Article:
Sexual guilt or shame refers to a feeling of grave responsibility and deep remorse associated with participation in or even thoughts and fantasies about sexual activity.

Individuals who feel guilt related to sex or particular sexual activities generally believe that sex (or a specific sex act) is immoral, sinful or unclean.

The understanding of guilt associated with sexual activities began with the work of the psychoanalyst Sigmund Freud.

While many people, including many psychologists and psychiatrists, reject a Freudian approach, his ideas are of interest as a starting point for understanding sexual guilt. Freud maintained that libido, or the sexual instinct, is one of the core drives in human behavior and personality formation.

Sexual Shame: Message From Birth

From birth, a child receives messages from its parents about what are and are not acceptable ways of expressing sexual desire, as well as messages about approved or disapproved attitudes toward sexual issues.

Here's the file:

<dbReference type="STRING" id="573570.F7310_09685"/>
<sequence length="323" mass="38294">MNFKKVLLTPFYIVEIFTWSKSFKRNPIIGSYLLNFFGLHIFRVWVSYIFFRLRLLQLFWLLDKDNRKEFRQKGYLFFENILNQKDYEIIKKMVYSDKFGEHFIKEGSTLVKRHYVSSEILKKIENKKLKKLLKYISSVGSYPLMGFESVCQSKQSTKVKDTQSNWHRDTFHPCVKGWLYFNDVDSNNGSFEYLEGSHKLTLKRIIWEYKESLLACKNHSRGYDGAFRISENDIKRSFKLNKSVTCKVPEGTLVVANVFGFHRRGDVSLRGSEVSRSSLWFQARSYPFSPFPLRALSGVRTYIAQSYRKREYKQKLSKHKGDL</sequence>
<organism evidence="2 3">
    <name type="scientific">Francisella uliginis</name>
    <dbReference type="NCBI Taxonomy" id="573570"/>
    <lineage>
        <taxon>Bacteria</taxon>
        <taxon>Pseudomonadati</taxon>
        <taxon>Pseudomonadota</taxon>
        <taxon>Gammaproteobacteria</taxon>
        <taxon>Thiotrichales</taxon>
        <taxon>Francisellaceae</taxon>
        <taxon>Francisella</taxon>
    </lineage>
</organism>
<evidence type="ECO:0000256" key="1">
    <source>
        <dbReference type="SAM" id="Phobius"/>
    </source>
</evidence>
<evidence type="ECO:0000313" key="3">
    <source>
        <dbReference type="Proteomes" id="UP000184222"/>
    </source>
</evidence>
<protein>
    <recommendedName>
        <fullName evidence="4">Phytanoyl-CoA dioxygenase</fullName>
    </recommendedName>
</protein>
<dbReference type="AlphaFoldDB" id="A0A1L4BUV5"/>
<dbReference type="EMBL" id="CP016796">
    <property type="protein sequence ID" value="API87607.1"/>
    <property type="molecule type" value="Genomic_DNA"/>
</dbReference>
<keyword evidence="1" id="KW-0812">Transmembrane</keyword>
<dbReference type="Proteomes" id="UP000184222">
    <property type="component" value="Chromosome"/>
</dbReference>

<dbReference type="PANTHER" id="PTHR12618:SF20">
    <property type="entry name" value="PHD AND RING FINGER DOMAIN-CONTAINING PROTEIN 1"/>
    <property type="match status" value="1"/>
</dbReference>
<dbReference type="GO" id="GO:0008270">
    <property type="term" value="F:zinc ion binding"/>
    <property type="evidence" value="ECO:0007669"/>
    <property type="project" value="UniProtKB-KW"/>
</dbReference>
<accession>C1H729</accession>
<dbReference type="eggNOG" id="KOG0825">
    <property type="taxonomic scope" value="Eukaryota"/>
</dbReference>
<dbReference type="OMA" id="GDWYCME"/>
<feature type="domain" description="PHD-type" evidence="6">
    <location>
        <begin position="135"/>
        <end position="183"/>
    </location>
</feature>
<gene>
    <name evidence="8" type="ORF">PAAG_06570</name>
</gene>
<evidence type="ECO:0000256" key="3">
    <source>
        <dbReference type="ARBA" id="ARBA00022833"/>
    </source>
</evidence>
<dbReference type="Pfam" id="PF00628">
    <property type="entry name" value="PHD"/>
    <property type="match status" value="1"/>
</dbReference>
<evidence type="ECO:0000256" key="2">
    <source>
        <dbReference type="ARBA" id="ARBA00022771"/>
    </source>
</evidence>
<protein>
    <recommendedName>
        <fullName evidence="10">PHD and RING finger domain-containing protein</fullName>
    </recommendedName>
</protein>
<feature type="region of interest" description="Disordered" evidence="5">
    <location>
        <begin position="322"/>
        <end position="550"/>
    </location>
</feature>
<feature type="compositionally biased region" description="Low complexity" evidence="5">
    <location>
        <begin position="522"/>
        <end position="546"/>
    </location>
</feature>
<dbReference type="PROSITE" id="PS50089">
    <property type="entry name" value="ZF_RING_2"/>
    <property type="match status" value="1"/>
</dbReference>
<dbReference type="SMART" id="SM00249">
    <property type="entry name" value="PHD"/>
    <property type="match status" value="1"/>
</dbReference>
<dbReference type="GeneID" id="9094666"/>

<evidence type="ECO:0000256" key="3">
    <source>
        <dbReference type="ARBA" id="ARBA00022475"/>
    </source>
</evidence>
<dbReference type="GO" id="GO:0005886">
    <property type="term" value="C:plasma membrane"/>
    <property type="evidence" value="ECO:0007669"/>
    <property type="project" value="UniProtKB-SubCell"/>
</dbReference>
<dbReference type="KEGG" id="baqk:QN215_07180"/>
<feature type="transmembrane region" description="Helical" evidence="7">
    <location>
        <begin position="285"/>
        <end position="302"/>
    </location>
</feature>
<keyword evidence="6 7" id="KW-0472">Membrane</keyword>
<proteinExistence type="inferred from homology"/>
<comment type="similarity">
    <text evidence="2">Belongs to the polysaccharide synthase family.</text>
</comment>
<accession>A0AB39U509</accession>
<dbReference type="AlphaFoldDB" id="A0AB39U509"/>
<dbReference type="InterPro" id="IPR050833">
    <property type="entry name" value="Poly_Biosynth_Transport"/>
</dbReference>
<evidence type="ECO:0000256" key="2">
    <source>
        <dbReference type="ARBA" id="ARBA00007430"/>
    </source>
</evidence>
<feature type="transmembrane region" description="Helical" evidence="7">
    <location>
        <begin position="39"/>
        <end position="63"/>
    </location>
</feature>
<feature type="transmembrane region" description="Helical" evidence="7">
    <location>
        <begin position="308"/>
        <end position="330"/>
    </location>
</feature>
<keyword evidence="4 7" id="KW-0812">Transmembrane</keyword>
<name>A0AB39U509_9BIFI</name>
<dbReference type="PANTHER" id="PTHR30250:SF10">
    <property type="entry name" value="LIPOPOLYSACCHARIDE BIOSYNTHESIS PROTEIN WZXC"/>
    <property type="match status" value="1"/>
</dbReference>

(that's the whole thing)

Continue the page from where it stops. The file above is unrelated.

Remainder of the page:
These social hindrances on the free and open expression of basic desires contribute to the formation of three distinct aspects of the human personality, according to Freud.

First, there is the id, a combination of the most primitive drives and the psychic energy needed to initiate actions designed to satisfy these desires, including the desire for sex.

Next, there is the ego, which refers to an executive function in the human mind that takes in information from the body's sense organs about the external world and directs the day-to-day fulfillment of sexual and other desires in socially acceptable and achievable ways.

Finally, there is the superego, consisting of the learned and internalized social standards of behavior received from parents and others, including an understanding of banned or punishable behaviors.

The superego is our conscience; it consists of internally held values about what is right and commendable, on the one hand, and what is wrong and condemnable on the other. Transgression of superego standards leads to guilt feelings as well as to a sense of remorse, anger directed at oneself, and a loss of self-esteem. These transgressions need not be actual behaviors, such as participation in banned sexual activities. They may occur in dreams or fantasies as well.